Published On: Sep 16, 2019
What do you do after building your computer and successfully booting up for the first time? The finish line is in sight, but there's still a couple steps left to finish off your new custom system. It's time to enter the motherboard BIOS software, check some settings, set the boot sequence for your operating system, install the OS, and then update necessary drivers.
See Also: How to Build a PC (Main Guide)
Confused? No need - I got you covered. In this beginner's guide to setting up a fresh new computer, we'll explain all. Without further ado, here's 8 smart steps to do after building your PC:
The very first thing to do after building a PC is to enter the BIOS.
What is the BIOS?
The BIOS (short for Basic Input Output System) is software that comes pre-installed on every motherboard, and is like the main hub of your system where you can control different basic settings such as how your PC boots up, how it runs, and various other things.
How do you enter the BIOS?
Just after turning on your computer, you'll need to press a certain button on your keyboard to access the BIOS. Which button you need to press will depend on your motherboard, but it will usually be either ESCAPE, DELETE, F1, F2, F8 or F10. Check your trusty motherboard manual if you need to know which key to press.
You'll have to time the keypress for just a little after you press the on button though, so sometimes you'll miss the right time to press it and will have to turn off your PC and try again.
Once your BIOS comes up, you'll either notice either a very old-school, basic looking menu screen that can only be accessed with your keyboard controls, or a more modern BIOS with mouse access that comes with some (tyipcally higher-end) modern motherboards.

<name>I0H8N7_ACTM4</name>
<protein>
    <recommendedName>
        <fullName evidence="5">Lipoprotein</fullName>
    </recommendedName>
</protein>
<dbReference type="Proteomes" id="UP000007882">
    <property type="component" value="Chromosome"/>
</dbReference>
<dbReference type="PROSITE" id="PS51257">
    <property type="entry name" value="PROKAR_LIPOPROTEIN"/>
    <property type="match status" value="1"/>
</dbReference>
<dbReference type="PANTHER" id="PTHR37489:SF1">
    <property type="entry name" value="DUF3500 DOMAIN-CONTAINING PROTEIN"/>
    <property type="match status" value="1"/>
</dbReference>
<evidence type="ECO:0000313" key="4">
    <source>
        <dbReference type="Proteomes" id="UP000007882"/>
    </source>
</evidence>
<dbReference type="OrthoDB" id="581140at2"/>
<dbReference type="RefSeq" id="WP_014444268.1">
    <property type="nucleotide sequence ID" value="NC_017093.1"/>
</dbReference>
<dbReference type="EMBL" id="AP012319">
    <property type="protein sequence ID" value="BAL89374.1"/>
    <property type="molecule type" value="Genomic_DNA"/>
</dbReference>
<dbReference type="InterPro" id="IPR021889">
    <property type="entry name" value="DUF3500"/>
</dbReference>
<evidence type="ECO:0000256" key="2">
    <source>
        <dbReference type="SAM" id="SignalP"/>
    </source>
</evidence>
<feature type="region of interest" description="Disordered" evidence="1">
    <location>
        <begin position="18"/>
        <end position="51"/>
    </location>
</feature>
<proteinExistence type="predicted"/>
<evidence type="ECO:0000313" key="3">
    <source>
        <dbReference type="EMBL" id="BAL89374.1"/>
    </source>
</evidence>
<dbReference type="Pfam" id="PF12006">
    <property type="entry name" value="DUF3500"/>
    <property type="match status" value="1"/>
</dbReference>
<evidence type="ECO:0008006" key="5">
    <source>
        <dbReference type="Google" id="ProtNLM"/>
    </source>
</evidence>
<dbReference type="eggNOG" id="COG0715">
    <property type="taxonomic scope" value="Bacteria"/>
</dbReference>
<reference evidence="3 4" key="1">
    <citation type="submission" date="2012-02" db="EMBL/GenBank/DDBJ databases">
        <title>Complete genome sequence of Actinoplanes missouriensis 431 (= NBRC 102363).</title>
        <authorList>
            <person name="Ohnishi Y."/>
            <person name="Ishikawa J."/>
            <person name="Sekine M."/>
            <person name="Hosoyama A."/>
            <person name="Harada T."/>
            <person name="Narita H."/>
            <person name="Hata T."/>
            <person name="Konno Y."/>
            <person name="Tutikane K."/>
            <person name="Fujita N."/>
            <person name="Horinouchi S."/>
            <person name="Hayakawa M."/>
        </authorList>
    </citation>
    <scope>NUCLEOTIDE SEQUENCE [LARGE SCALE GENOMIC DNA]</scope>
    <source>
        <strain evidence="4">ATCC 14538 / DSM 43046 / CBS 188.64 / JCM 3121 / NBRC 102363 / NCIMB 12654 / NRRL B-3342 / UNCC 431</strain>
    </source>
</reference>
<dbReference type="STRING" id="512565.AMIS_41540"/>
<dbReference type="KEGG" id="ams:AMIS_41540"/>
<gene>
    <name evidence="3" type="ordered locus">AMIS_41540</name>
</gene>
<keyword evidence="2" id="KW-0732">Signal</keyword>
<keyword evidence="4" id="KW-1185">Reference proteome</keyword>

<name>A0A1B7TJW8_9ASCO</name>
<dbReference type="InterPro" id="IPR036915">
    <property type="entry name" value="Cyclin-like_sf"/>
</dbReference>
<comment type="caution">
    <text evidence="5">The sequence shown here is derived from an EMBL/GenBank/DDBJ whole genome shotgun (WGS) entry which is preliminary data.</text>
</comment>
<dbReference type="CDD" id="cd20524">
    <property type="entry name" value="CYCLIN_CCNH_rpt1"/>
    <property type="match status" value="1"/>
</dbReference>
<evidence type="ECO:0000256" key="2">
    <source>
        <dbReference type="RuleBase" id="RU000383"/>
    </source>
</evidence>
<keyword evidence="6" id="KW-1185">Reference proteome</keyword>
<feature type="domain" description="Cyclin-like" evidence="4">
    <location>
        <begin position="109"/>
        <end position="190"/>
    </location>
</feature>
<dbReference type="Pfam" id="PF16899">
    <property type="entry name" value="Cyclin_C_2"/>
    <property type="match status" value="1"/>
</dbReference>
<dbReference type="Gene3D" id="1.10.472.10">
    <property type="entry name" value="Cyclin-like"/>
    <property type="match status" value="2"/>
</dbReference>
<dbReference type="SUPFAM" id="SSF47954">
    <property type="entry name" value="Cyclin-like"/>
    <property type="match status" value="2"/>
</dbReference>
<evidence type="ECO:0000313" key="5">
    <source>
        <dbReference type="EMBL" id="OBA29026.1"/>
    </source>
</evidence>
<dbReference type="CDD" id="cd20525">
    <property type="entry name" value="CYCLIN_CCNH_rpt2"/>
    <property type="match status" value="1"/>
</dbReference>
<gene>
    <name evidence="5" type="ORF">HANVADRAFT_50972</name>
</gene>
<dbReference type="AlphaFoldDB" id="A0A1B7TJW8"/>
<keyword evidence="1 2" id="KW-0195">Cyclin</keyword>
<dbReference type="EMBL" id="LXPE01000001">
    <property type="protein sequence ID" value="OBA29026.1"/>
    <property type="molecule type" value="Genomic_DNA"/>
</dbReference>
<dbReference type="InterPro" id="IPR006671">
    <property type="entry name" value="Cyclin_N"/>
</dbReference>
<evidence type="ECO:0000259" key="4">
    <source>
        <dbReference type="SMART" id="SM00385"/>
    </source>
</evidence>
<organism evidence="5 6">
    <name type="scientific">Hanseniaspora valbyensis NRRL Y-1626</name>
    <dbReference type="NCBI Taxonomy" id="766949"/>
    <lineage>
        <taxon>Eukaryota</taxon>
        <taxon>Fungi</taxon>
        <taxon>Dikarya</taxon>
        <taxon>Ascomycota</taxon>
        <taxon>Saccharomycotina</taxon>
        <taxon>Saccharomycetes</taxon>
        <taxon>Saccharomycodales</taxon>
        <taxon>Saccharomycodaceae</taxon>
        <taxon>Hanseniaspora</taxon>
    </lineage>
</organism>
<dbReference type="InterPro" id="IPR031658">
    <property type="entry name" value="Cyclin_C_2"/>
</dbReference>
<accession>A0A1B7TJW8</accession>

When you first see a BIOS in action for the first time, it may seem a little daunting with all the many settings, but don't worry because you likely won't need to tinker with it much (if at all) as the default settings are often exactly what you need.
However, we will likely have to change the boot order to be able to install the OS, and maybe the RAM speed too.
If you installed some nice, fast RAM modules in your gaming PC, you'll want to check the BIOS shows them running at their maximum speed. How you do this exactly will depend on the exact BIOS you have, but it shouldn't be hard to find somewhere. You'll simply need to turn on XMP profile, and change the set frequency to whatever speed your RAM should be running at (if it's not already showing the correct speed). For example, if your RAM is 3000Mhz, make sure the BIOS shows that.
Confirming Your RAM Speed
To confirm 100% that your memory modules are running at their fastest speed, you can download a system monitoring program like CPU-Z to double check. Though optional and rarely an issue, when doing all this it also doesn't hurt to double check your memory timings as well, as well as checking that both of your drives are being picked up properly too if you have multiple storage drives.
You could also test your memory speed is all good using the Windows Memory Diagnostic, which you can find in Windows 10 by simply searching in the search bar in the bottom of the Windows desktop. You'll have to restart your system, and then go to Event Viewer, Windows Logs, System, and you'll see the results of the test there. If you can't find it then enter Event ID 1201 in the search filter.